What to expect, when you’re not expecting anything.

8 05 2007

Perhaps you are just an average human,  with similar goals, aspirations, addictions,  misinformation, and prejudices as the rest of us.  You can expect to get up in the morning,  maybe have breakfast of some type (if you are a breakfasty kinda person).  Go to work on some type of gainful employment, perhaps marry someone,  maybe even have a kid or two.  You’ll most likely, in your lifetime,  earn and spend a good sum of money,  have a recurring medical condition that causes you to take medication,  have someone significant to you pass away,  have someone not so significant to you return from the grave as a zombie,  and have someone totally irrelevant to you prepare your food in an unsanitary manner.  If you believe in destiny then you think that all of your life’s events are set before you.  If you think that life is just random occurrences in a meaningless universe, you still have to contend with the math.  The statistics that say, on average, how long you will live, what you will do, where you will go,  chances of getting a brain tumor, dying in a plane crash,  getting kidnapped by terrorists, or becoming the personal assistant to Lindsey Lohan.   Either way you look at it, certain things are bound to happen.

Do we plan for these events?  Do we hide in our houses with duct tape, canned tuna, and life-sized cutouts of Xena, the warrior princess? (I’m just using that as an example, Gordon.)   Or do we just accept our fate, say: well I’ll probably get my brains sucked out by diabolical aliens disguised as unripened mangoes sooner or later so I might as well skip a step in the process and give all my money to that nice, smiling televangelist right now.  Oh Joel, you’re like a warm, cuddly teddy bear.  But, I digress.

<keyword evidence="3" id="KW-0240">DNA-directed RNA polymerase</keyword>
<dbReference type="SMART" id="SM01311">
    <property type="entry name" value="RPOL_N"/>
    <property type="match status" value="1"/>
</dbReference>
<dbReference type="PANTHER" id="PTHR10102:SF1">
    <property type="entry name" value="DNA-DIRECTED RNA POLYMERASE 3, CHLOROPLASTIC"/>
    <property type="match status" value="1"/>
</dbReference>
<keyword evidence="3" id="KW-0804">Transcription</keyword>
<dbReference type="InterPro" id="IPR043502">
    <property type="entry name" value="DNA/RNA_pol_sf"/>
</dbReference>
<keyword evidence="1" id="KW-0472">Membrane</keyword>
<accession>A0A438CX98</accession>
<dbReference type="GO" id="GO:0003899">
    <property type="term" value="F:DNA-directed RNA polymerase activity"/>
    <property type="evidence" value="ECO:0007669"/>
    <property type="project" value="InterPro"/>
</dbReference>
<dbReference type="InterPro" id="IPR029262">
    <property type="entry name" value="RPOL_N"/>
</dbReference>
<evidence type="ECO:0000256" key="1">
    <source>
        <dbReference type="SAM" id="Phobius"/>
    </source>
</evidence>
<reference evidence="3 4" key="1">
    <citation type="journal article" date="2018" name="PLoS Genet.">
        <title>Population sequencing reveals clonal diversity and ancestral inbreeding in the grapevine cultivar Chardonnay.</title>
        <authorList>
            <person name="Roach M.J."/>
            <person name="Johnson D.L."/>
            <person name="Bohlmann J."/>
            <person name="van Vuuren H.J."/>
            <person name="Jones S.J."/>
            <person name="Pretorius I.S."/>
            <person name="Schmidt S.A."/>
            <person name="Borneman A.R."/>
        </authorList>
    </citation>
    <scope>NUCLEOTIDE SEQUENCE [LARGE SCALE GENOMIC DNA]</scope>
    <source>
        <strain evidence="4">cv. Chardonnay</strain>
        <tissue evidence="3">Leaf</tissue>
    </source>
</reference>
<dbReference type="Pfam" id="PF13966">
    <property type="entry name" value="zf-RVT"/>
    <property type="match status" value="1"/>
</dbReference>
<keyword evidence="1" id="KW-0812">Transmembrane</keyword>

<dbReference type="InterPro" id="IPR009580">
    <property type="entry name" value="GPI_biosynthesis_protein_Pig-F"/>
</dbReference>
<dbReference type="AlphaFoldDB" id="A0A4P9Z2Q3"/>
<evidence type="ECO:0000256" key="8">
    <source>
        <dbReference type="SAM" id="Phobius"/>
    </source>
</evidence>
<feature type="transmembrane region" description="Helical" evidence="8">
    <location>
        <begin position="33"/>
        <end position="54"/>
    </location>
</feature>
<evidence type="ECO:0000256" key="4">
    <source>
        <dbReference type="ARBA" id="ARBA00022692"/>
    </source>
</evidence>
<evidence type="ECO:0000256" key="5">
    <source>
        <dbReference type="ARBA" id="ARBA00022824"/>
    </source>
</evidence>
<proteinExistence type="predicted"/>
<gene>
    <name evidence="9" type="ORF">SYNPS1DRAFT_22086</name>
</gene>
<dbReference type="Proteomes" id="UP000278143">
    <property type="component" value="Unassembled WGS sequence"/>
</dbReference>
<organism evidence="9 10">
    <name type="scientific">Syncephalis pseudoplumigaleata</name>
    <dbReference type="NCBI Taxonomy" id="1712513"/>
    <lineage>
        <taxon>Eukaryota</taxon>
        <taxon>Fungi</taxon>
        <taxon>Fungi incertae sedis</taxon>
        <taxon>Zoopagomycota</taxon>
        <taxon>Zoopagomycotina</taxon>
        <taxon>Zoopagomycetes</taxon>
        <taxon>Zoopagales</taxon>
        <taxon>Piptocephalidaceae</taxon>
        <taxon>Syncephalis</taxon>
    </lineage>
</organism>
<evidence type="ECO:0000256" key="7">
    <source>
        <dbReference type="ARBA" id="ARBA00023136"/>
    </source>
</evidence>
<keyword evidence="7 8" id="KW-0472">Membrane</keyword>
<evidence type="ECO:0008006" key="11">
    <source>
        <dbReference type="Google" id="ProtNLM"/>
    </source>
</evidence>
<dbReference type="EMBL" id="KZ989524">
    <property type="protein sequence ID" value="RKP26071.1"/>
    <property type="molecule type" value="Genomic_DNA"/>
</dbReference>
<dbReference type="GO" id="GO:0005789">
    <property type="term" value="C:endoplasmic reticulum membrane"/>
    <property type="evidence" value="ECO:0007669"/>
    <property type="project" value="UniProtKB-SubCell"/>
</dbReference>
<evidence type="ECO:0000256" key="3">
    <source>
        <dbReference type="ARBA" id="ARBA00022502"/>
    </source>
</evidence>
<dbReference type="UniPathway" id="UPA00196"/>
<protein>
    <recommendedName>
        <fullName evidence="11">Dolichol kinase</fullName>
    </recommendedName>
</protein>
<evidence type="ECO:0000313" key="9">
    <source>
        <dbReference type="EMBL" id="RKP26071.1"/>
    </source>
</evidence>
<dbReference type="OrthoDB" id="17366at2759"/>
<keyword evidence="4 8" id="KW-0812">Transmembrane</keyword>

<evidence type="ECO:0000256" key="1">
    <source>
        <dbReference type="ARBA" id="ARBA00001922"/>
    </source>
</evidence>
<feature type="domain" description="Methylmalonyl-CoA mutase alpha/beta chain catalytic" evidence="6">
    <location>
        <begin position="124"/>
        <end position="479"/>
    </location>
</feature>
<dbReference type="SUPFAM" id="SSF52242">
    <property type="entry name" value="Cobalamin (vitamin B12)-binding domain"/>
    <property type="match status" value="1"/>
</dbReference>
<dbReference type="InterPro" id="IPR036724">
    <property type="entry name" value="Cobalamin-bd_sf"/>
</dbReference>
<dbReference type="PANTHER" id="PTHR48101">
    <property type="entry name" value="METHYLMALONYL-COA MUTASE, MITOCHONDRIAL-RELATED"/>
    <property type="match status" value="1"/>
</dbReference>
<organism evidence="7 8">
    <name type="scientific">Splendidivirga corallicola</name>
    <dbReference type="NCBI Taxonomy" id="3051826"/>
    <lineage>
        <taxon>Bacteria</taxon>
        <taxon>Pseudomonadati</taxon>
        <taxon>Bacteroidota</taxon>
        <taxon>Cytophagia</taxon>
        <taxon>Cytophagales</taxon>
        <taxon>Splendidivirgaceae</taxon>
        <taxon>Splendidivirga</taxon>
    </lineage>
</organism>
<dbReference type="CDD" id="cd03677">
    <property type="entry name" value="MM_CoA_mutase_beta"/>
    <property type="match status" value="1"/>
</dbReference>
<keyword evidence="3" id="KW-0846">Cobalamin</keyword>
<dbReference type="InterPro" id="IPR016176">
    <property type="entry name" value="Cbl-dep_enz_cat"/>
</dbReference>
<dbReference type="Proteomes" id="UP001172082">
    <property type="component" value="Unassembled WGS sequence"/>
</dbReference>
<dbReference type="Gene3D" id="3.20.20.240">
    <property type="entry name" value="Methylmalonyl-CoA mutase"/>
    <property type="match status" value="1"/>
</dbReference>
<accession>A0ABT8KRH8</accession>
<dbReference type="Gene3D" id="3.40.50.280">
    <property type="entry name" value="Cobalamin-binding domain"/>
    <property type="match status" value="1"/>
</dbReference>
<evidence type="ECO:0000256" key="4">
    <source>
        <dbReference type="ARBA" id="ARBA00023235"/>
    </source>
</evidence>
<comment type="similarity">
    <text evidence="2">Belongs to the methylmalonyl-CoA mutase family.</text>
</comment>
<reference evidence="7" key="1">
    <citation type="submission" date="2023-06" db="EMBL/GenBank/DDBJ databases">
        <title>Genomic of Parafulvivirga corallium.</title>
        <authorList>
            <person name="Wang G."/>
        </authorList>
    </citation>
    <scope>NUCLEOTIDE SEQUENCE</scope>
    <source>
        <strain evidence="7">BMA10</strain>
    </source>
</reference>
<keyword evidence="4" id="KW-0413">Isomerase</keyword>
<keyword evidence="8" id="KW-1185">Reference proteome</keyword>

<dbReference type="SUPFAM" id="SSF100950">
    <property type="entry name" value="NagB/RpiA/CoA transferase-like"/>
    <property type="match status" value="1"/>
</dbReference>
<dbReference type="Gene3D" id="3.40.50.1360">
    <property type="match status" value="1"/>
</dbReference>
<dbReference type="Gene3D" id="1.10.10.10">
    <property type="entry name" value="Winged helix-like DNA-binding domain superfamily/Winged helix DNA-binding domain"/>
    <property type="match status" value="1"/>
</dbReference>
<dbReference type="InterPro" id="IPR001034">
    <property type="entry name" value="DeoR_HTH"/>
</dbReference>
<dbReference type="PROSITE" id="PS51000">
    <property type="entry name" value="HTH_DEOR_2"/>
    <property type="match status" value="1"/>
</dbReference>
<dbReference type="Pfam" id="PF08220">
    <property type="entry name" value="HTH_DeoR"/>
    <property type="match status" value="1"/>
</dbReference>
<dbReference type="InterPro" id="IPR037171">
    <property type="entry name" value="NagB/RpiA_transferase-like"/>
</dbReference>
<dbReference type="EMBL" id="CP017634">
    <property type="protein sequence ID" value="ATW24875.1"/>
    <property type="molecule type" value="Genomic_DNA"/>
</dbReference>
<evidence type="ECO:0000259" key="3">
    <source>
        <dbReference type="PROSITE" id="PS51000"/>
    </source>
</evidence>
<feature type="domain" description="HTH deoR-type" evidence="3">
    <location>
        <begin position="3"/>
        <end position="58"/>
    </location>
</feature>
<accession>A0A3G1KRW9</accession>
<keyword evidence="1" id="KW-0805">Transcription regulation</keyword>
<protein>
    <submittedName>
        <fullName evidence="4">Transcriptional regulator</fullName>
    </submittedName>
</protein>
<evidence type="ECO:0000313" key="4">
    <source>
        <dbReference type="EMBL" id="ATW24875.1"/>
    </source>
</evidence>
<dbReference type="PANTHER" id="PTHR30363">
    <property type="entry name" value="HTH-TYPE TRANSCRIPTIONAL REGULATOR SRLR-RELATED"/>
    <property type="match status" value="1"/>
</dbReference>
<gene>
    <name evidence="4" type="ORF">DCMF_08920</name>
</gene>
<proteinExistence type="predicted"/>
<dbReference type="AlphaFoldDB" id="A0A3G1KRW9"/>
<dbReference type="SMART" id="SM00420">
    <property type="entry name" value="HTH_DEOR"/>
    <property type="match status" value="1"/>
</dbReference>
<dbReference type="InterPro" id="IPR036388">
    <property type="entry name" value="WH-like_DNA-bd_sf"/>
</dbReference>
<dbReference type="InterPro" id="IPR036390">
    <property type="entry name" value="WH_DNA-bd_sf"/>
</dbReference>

I think we should live in ignorance to our destinies and statistics, alike.  Then those events in life that seem bound to happen with be unexpected instead.  We can be surprised when we find ourselves in the middle of a jewel heist,  or a denture wearer, or  “patient zero”  for an outbreak of molten flatulence.  If you knew you had a chance for these things to happen, you would expect them to, and therefore wouldn’t be able to experience them in a fresh, excited, and wide-eyed panicky sorta way.

The unexpected events in life are what make our lives unique and special.


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